Gerry Canavan

the smartest kid on earth

Posts Tagged ‘privatization

Taking a Break from All Your Thursdays Sure Would Help a Lot

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* Building the God Machine: Google is restructuring to put machine learning at the core of all it does.

Will Robocars Kick Humans Off City Streets? Your Self-Driving Car Will Be Programmed to Kill You—Deal With It.

* More on Game of Thrones‘s plot problems: Game of Thrones’ “Battle of the Bastards” looked great, but it didn’t make any damn sense. This time the big problem is Ramsey Bolton as Republic serial villain.

There Is No Left Brexit.

How Not to Study Donald Trump.

‘Not Guilty’ Verdict in the Death of Freddie Gray. From the reporting this one sounds like it was always going to be a hard sell.

Surprise poll: Clinton leads Trump in Arizona. Should Clinton Be More Concerned About Pennsylvania?

The congressional sit-in was not just cynical political theater — it was for a deeply reactionary cause. The Democrats Are Boldly Fighting For a Bad, Stupid Bill. The Use of Error-Prone and Unfair Watchlists Is Not the Way to Regulate Guns in America.

* How Democrats mounted their guns sit-in.

* Four months as a private prison guard.

The U.S. Supreme Court on Thursday upheld a race-conscious admissions policy at the University of Texas at Austin, putting an apparent end to one of the most closely watched cases in higher education.

The Death Penalty Case Where Prosecutors Wrote the Judge’s ‘Opinion.’

How to Prepare Professors Who Thought They’d Never Teach Online.

The Clintons Have a For-Profit College Problem Of Their Own.

* Racial Literacy as a Professor’s Responsibility.

Renters Are Making More, And Landlords Get It All.

* “After being roofied twice, I realized I didn’t always know who was watching me. And how dangerous that is.”

Senate Confirms First-Ever Native American Woman As Federal Judge. I should know better than to be surprised by first-evers at this point.

The strange and conflicting world views of Silicon Valley billionaire Peter Thiel.

Uber data suggests that drivers overall in three major U.S. markets — Denver, Detroit, and Houston — earned less than $13.25 an hour after expenses in late 2015, according to calculations based on more than a million trips.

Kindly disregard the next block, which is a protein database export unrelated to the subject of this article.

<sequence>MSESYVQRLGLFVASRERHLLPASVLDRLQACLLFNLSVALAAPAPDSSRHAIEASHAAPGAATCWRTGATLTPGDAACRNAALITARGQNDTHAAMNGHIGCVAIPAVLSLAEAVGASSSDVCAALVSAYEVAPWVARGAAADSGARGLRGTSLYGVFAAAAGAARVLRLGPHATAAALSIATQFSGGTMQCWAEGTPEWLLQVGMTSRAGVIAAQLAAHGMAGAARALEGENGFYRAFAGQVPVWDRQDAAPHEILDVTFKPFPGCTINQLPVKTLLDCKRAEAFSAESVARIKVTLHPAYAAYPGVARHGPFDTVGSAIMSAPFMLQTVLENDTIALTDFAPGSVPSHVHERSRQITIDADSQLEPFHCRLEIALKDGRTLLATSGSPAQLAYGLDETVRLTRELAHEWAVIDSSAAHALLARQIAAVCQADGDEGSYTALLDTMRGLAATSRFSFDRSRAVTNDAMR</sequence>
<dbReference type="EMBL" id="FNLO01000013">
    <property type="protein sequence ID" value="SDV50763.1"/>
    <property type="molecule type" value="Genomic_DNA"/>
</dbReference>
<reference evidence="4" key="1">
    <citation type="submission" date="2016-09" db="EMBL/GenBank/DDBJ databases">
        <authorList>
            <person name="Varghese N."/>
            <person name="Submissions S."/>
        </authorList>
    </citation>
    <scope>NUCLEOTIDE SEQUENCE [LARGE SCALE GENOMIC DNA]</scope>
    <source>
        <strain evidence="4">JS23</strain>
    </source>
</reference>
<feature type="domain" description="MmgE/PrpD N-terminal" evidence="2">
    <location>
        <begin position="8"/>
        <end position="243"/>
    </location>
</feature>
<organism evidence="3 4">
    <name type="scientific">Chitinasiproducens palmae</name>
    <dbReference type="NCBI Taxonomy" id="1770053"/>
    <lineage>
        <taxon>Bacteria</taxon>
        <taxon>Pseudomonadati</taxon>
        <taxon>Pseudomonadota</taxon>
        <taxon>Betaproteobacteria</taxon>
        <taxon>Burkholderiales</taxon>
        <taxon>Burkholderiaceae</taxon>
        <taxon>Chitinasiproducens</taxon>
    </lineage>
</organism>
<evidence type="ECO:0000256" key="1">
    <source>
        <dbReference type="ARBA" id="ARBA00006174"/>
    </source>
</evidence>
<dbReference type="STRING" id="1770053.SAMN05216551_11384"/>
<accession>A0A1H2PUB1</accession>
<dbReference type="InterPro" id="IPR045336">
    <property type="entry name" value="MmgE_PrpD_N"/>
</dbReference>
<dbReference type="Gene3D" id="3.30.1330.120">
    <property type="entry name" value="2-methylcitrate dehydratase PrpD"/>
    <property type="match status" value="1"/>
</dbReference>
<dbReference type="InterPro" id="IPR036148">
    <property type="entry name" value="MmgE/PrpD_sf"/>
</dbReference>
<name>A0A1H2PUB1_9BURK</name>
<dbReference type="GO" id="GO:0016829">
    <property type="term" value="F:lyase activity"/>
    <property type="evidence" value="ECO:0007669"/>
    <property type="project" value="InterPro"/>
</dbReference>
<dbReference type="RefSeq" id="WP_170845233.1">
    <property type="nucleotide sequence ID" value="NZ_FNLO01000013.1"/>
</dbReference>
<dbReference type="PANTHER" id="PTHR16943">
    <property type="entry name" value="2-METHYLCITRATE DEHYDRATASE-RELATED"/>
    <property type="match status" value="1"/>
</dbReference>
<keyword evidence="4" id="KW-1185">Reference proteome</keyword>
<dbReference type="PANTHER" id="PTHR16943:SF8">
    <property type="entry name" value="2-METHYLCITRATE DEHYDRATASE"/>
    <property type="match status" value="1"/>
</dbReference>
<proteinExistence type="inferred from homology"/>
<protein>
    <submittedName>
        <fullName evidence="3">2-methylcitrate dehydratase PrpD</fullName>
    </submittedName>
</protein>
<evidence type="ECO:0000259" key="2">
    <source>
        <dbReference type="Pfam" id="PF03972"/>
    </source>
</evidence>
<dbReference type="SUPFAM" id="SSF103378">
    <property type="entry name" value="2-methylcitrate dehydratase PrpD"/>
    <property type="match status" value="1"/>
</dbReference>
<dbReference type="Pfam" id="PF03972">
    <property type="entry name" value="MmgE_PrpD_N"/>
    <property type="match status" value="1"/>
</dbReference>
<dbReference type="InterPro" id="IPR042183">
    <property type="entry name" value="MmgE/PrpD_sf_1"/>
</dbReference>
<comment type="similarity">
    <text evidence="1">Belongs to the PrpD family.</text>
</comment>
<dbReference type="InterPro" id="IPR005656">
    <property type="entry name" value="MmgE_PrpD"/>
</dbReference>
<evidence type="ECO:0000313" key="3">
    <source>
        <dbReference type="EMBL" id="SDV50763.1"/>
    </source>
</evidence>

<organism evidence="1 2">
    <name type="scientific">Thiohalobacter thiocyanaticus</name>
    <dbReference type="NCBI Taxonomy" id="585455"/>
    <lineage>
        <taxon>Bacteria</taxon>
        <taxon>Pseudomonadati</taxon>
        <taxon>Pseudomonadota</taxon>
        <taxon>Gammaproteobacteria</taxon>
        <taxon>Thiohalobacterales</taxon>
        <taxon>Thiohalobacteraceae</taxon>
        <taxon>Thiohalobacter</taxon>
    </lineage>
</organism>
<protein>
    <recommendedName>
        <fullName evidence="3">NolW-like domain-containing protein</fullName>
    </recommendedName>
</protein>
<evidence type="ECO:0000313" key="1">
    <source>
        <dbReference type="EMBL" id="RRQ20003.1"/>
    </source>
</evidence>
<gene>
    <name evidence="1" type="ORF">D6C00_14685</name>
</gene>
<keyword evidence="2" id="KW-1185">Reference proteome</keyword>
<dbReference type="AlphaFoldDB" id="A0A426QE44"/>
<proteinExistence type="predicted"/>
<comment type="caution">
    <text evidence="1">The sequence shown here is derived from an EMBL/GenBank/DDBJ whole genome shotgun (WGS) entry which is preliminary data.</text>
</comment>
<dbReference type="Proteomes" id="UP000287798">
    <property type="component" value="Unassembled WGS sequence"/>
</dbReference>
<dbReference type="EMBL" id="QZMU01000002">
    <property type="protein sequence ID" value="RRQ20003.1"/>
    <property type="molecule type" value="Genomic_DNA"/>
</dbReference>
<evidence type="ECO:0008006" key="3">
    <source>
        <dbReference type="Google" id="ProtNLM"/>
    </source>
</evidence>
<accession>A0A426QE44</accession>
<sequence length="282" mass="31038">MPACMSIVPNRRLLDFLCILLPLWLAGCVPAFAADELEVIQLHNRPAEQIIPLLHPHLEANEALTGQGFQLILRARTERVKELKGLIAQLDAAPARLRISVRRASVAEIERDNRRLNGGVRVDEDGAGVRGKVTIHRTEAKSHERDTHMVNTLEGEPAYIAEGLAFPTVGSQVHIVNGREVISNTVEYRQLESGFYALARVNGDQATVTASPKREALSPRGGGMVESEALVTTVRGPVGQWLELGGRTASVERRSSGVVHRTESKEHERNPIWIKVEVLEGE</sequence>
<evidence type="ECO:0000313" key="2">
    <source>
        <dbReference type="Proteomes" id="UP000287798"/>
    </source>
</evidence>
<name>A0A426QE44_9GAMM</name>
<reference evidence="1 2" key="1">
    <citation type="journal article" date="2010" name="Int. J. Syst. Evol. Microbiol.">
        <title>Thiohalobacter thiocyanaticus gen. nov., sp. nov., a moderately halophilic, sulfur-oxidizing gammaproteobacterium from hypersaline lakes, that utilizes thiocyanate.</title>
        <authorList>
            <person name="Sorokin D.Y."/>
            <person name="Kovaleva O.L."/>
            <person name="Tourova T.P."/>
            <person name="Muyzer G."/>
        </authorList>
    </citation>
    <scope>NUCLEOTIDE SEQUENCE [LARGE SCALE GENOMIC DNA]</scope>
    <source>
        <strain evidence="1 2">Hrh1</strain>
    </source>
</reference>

* True facts: Why Bubba Ho-Tep May Be the Most Perfect B-Movie Ever Made.

* “You’re Not Worried Nearly Enough about China.”

* A Young Athlete’s World of Pain, and Where It Led: Kosta Karageorge, an Ohio State wrestler and football
player who hid concussion symptoms because he felt it was the manly thing to do, killed himself in 2014.

* New Star Trek Fan Film Guidelines Limit Productions To Half-Hour Concepts. Teasing the new Star Trek series: one story over thirteen episodes.

* Oh Man, Bad Plan, No Canal: Panama.

* And if you want a vision of the future.

Sunday Night Links! Probably Too Many!

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17644_10101690572456291_9124726088155968029_n* Upcoming appearances: I’ll be speaking at the Environments & Societies workshop at UC Davis next Wednesday. And of course we’ll be debating whether Harry Potter is a dystopia (it is) this Wednesday here at Marquette.

* This is nice: Green Planets is a finalist for the ASLE book prize.

* CFP: The Contemporary: Culture in the Twenty-First Century.

* CFP: Jim Gordon as Batman is dumb.

* The Dolphin Trainer Who Loved Dolphins Too Much.

* The cult of the Ph.D. I suppose I’m a hopeless curmudgeon on this at this point, but I just don’t see how any attempt to reform graduate schools can ignore the fact that “the primary, overarching purpose of doctoral programs is to produce professors.” Alt-ac can save a few, but it can’t save everyone, or even most.

Everything We Learned About The Force Awakens At Star Wars Celebration. Look, I’m not made of stone.

* And then there was (sigh) DC. Double sigh.

* There still aren’t any states where women earn as much as men.

PayGap2Did Yoda And Obi-Wan Screw Princess Leia Over?

But in choosing a hero to defeat Vader, they sent Luke to Dagobah, not Leia. They sent the whiny uneducated hick whose greatest ambition until very recently had been to *join the Empire* instead of the smart, sophisticated, and well-educated woman with the political connections and Rebel cred?

It was only the last time I watched Return of the Jedi that I finally realized “that boy is our last hope / no, there is another” refers to Anakin, not Leia. So I’m pretty on board with this, especially now that the possibly exculpatory Expanded Universe context has been retconned out of existence.

Citi Economist Says It Might Be Time to Abolish Cash. This is a truly stunning document: the argument is that we need to abolish cash because otherwise bankers won’t be able to force everybody to accept negative interest rates.

* New from the new TNR: We’re Checking the Wrong Privilege.

* Heinlein shrugged.

America’s wealth grew by 60 percent in the past six years, by over $30 trillion. In approximately the same time, the number of homeless children has also grown by 60 percent.

155,000 New York kids boycott standardized tests.

Preserving the Ghastly Inventory of Auschwitz.